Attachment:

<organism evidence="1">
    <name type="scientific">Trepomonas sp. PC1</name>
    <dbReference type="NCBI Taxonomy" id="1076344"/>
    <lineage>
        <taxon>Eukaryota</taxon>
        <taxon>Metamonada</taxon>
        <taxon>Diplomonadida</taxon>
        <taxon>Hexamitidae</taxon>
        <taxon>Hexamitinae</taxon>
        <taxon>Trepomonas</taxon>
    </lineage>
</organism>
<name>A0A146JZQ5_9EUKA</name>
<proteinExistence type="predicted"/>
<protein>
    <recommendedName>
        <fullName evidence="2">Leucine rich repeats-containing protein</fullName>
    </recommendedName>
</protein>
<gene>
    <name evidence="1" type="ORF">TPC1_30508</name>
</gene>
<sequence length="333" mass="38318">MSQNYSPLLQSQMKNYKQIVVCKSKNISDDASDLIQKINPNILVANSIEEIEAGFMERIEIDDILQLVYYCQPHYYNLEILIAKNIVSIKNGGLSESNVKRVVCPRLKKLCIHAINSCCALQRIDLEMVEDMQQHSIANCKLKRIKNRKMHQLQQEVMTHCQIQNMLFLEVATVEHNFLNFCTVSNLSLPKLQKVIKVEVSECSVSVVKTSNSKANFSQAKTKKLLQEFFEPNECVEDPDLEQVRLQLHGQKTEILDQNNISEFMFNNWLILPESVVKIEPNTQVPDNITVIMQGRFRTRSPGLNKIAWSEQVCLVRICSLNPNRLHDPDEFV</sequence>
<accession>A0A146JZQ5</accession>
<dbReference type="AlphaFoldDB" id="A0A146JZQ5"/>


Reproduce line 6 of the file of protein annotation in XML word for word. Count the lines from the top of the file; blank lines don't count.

        <taxon>Metamonada</taxon>